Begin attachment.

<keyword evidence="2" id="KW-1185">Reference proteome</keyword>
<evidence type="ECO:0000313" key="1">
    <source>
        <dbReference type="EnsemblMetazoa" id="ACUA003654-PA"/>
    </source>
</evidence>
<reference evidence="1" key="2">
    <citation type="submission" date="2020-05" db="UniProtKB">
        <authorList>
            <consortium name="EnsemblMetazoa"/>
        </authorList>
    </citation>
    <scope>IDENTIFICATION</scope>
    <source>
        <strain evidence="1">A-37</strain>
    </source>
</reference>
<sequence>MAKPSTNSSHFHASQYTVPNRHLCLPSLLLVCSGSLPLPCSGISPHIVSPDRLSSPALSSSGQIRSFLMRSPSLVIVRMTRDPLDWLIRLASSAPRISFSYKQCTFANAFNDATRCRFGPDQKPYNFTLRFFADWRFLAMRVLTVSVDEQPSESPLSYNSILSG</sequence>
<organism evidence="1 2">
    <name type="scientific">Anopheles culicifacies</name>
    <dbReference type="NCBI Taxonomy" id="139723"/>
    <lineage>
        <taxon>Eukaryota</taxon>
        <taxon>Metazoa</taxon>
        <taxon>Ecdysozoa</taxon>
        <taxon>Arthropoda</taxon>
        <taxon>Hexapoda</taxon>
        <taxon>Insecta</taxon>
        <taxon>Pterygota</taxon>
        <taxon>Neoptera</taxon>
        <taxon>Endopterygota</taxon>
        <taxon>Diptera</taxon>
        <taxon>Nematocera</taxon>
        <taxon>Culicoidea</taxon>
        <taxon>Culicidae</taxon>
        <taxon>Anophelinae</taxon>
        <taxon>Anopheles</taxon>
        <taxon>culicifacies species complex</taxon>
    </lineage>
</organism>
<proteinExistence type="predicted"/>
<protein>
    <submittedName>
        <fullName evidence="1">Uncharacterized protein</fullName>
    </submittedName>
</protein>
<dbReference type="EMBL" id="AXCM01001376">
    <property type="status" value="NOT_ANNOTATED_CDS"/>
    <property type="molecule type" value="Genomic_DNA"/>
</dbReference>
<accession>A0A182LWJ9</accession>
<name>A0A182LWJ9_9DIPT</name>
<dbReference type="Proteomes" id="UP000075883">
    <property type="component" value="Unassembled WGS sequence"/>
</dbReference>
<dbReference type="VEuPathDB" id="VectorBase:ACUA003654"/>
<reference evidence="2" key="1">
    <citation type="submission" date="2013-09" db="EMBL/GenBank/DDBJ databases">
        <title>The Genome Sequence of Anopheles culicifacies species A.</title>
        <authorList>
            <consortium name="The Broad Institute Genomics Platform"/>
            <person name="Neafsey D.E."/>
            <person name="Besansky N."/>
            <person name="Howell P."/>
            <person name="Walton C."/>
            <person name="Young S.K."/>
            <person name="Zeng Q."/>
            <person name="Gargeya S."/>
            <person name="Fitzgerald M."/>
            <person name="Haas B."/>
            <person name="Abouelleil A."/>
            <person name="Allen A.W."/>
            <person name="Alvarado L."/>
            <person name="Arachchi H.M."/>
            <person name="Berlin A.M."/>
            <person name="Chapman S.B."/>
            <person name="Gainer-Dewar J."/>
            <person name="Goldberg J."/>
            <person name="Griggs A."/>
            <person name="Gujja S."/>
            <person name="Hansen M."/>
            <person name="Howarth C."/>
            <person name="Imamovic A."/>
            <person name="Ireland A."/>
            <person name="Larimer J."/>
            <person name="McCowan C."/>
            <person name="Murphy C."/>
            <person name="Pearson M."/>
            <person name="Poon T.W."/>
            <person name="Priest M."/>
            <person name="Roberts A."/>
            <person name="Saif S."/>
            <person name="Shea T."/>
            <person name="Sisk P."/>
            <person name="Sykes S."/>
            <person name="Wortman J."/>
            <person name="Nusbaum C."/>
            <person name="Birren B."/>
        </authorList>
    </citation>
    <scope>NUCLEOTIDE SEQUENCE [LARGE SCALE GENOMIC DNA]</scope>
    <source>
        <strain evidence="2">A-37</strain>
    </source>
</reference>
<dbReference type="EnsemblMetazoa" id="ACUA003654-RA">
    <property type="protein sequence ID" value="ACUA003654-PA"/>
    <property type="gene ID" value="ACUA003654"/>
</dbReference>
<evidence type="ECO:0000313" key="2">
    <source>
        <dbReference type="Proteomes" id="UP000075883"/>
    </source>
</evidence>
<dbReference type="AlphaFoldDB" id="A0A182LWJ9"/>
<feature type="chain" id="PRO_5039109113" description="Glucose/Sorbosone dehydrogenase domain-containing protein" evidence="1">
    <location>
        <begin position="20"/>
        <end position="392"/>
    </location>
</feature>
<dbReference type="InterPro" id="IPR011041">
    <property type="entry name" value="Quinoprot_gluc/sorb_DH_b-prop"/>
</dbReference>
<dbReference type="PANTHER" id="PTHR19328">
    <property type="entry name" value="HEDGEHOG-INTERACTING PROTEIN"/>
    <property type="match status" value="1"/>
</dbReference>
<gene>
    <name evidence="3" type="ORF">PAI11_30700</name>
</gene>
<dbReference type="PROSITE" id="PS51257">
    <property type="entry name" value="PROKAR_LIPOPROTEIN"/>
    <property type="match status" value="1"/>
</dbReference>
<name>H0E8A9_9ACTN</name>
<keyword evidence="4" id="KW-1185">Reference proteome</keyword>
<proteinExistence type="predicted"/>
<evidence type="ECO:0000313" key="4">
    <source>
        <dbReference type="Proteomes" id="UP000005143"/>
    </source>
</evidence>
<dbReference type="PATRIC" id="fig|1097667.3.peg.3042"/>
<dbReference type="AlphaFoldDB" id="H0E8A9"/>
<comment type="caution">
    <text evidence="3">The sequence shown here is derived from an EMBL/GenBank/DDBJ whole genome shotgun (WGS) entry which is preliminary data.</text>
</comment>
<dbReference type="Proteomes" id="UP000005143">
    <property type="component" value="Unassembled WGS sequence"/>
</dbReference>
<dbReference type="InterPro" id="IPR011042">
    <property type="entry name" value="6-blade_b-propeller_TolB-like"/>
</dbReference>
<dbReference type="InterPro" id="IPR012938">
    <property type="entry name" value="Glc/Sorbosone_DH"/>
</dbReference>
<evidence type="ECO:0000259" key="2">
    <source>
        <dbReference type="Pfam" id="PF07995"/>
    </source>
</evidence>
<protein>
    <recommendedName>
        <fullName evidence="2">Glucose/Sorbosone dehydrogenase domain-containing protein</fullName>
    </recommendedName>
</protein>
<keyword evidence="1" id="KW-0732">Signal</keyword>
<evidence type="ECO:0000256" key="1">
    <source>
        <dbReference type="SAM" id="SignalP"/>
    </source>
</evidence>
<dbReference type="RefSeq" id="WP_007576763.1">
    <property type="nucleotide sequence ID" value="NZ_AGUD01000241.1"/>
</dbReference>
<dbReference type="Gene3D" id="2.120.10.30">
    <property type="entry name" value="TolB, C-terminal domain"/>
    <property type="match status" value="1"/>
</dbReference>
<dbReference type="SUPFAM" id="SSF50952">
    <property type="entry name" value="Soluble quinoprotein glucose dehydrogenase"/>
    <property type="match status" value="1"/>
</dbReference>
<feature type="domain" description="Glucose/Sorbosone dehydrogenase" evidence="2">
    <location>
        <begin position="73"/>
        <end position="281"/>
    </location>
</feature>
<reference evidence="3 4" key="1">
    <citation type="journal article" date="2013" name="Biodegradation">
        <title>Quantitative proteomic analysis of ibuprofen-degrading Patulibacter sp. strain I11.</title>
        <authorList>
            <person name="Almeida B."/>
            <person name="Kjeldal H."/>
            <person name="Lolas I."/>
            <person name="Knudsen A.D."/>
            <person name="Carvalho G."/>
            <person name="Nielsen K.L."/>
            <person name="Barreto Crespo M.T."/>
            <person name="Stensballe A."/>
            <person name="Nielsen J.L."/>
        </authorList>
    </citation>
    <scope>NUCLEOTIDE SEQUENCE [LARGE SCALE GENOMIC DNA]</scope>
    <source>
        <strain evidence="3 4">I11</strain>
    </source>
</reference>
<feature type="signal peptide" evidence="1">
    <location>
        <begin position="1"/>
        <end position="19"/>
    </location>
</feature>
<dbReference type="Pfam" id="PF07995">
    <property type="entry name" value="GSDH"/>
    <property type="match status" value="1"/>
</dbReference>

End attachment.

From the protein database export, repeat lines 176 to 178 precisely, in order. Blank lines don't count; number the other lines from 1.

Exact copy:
</dbReference>
<dbReference type="Gene3D" id="2.120.10.30">
    <property type="entry name" value="TolB, C-terminal domain"/>